VoltSafe Blog Team – April 5, 2023

Yoonha Lee, Mechatronics Engineering Co-Op, Future Quartermaster at MI6 & Bubly Connoisseur

His name is Lee….Yoonha Lee. He’s more like our Q than a 00 agent. When not busy building equipment for safety tests at VoltSafe, Lee spends his spare time watching engineering and robotics videos featuring popular Youtubers. He also enjoys hanging out with his friends.

Yoohha introduced himself as Lee to VoltSafe’s team. He chose to go by his last name when he began university. It was easier than teaching others to pronounce his first name. He also thought that since university signalled a new chapter in his life, it would be fitting to be addressed by a new name.

For Lee, engineering was not a field he intended to pursue. He liked art and drawing, but it was the Mars Rover that inspired an interest in building things. He liked the idea that you could build and program something to perform a task for you. As an engineering physics student at UBC he got to pick his specialty and mechatronics allowed him to work with physical things. He enjoyed the combination of working with both electrical and building components.

During his interview with VoltSafe, he realized that the work here would challenge him based on a particular question on circuitry. After answering the question, Lee, in turn, asked a question of his own. He wanted to know what the interview panel of senior engineers at VoltSafe liked about working here. He suggested that their answer should be about something others would overlook, like, “I like the chair I sit on”. The interviewers looked at each other, smiled and said it was an endless supply of Bubly. How does one get an endless supply of Bubly? Well when the engineers resurrect a CO2 tank, an old Soda Stream machine and buy Bubly flavour bottles. That sold him on a position here. Lee soon discovered VoltSafe’s products and solutions were a leap forward from what we accept as status quo, and he knew we had something special. But most of all, he wanted to be a part of working on the products and solutions being developed at the company. He was so impressed by the potential of VoltSafe’s technology on the market in terms of demand-side management and safety.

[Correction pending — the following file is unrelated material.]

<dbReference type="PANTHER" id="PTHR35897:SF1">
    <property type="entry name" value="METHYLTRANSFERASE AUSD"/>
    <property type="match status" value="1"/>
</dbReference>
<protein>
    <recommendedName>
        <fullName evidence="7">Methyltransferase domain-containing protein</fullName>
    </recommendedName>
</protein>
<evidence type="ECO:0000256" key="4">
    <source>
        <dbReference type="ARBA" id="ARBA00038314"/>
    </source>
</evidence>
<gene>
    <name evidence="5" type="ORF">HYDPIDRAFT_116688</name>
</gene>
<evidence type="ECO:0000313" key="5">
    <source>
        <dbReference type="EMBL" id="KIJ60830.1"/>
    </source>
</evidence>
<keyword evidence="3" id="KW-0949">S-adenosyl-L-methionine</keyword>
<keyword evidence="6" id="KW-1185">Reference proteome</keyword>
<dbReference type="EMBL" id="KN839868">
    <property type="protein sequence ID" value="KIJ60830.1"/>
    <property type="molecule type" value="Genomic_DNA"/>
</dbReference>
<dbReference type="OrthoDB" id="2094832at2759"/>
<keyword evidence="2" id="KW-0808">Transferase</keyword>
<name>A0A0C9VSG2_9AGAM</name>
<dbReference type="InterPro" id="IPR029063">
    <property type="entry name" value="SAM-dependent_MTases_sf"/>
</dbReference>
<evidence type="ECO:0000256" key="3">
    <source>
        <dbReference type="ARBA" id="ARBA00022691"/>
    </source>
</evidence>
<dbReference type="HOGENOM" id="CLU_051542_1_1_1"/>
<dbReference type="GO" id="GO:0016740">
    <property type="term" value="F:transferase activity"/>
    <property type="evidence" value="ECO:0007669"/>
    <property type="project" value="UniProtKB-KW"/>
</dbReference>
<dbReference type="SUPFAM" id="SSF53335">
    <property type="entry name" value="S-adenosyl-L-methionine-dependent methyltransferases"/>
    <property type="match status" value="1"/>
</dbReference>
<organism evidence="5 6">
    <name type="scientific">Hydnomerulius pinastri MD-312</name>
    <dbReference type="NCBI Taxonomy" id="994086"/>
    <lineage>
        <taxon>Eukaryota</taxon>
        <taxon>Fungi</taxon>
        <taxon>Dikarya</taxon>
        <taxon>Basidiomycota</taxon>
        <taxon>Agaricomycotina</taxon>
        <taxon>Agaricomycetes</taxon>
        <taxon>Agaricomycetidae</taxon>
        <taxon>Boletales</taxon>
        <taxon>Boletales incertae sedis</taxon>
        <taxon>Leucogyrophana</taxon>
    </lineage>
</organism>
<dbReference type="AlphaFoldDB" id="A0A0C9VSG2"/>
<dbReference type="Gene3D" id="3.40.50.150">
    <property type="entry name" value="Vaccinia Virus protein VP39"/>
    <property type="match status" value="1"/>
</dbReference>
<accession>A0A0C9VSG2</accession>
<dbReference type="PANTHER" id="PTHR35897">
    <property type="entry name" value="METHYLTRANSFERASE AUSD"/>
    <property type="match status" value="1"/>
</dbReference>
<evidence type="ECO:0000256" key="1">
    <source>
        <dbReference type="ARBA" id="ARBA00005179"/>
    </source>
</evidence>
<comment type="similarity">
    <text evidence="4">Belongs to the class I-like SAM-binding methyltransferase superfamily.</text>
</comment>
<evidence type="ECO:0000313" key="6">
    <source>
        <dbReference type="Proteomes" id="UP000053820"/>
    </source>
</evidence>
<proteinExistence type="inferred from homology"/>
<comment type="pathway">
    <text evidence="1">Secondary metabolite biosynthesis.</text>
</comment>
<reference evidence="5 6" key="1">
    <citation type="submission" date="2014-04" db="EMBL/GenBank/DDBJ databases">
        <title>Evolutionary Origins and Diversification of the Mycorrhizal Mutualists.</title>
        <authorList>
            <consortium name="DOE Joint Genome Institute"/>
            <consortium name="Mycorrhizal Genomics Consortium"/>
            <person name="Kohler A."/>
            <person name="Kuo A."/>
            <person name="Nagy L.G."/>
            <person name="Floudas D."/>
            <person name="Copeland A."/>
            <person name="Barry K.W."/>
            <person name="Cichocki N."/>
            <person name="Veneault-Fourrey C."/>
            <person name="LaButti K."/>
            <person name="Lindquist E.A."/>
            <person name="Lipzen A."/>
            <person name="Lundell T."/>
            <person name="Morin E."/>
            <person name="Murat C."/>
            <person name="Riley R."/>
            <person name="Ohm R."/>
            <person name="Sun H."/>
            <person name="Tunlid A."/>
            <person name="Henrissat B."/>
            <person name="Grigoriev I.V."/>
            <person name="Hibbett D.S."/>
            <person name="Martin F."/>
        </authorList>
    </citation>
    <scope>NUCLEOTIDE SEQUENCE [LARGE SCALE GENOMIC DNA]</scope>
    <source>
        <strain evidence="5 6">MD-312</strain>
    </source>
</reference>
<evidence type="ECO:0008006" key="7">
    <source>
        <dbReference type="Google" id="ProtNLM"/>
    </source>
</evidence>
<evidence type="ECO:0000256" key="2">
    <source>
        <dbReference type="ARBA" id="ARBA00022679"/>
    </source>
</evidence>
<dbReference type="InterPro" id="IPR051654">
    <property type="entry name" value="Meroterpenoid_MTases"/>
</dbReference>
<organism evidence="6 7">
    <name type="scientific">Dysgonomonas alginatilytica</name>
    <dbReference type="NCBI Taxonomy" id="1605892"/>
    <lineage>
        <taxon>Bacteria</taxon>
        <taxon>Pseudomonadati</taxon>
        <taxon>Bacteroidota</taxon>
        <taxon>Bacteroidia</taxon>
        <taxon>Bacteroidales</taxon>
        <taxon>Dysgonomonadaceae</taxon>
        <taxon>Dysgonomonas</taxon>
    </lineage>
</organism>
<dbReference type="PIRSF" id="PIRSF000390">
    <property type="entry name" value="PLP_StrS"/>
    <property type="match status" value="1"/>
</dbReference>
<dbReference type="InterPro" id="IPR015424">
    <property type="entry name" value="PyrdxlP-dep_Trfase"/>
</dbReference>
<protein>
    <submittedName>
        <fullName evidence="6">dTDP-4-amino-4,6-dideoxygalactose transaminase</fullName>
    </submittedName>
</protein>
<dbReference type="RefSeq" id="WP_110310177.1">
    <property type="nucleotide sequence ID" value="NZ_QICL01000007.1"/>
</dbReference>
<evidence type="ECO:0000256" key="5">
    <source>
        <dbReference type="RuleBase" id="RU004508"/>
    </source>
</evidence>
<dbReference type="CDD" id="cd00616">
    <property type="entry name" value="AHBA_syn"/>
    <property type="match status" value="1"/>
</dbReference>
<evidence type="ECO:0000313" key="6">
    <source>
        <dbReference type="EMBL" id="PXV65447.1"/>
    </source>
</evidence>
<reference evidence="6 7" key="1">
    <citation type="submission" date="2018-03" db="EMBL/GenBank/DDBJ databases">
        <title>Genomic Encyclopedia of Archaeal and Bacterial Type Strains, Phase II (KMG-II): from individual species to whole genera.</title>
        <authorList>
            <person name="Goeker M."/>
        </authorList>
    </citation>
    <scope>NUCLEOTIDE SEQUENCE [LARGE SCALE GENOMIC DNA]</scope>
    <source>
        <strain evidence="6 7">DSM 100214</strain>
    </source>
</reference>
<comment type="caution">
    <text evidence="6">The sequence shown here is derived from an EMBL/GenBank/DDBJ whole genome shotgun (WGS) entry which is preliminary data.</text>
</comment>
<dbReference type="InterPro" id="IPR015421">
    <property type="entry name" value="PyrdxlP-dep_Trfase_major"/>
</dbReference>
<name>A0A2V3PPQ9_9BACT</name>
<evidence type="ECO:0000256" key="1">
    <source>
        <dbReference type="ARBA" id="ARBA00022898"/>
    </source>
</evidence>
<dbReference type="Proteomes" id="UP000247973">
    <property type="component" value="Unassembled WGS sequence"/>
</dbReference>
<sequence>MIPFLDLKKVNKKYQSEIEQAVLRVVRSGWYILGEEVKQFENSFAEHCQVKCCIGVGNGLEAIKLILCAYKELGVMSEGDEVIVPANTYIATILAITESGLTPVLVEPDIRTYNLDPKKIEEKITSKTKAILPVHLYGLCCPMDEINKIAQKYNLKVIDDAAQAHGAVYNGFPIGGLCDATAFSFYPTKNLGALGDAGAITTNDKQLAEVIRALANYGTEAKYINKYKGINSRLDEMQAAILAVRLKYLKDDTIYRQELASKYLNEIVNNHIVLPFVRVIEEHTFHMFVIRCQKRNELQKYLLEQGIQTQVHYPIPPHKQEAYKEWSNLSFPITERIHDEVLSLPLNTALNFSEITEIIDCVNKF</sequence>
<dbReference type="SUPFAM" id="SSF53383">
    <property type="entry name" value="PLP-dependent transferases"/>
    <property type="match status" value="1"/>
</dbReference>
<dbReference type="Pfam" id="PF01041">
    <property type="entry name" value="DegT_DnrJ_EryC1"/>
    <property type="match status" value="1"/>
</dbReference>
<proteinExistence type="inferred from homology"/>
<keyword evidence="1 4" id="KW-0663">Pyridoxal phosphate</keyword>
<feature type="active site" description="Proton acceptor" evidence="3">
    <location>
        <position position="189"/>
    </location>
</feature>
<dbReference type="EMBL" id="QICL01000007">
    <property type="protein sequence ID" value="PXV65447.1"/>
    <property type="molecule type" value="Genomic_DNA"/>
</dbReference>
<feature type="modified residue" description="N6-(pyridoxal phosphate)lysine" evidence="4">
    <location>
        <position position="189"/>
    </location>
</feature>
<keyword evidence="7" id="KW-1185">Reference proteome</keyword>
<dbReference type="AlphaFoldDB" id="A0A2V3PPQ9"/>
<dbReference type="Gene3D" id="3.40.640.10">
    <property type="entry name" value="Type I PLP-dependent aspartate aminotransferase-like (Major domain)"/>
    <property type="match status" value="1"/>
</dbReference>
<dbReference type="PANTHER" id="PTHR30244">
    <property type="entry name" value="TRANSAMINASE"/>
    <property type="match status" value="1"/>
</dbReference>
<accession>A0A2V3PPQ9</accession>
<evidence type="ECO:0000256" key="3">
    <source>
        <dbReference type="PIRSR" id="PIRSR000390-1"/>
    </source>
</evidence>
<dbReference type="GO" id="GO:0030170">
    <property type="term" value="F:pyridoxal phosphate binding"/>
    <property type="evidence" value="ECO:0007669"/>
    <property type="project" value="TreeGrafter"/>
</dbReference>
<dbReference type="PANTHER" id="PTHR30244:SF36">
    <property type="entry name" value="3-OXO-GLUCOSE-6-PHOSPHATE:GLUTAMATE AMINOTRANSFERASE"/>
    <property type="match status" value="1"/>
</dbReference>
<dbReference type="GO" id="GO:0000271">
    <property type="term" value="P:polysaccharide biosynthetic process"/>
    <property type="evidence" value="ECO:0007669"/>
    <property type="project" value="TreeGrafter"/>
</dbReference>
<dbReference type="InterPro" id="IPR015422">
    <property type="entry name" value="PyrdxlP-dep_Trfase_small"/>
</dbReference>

Since this is Lee’s first co-op experience, there isn’t any one particular project he is working on; rather, he is using his training to work on general tasks such as AC circuit analysis, project planning, procuring parts, setting up and planning builds of products. He developed many of these skills while participating in the air design team at UBC, where he built RC planes. He’s also picked up several tips and tricks from his mentors, power electronics engineers, Shahbaj Dhillion and Keenan Bell. Lee shares how Keenan has shown him how to narrow down the parts required for the project. Knowing how certain parts function would allow him to determine whether or not the part would serve the project’s purpose. Keenan has also taught him multiple fixes to resolve a circuit board issue.

Spending his education and co-op experience in  circuitry and robotics, Lee sees our lives becoming more automated even if some people are uneasy about it. He provides a few examples like ordering take out or groceries online and having them delivered in minutes. This has automated the task of preparing meals or buying groceries and walking in and picking up your order. Everything from ordering to payment to delivery is taken care of with an app. Same applies to grocery orders and online shopping where drones deliver the product to you the same day. He believes that automation is actually helpful because it helps to direct our focus on tasks that cannot be automated. In his case, automating meals or groceries means more time for other things, like homework.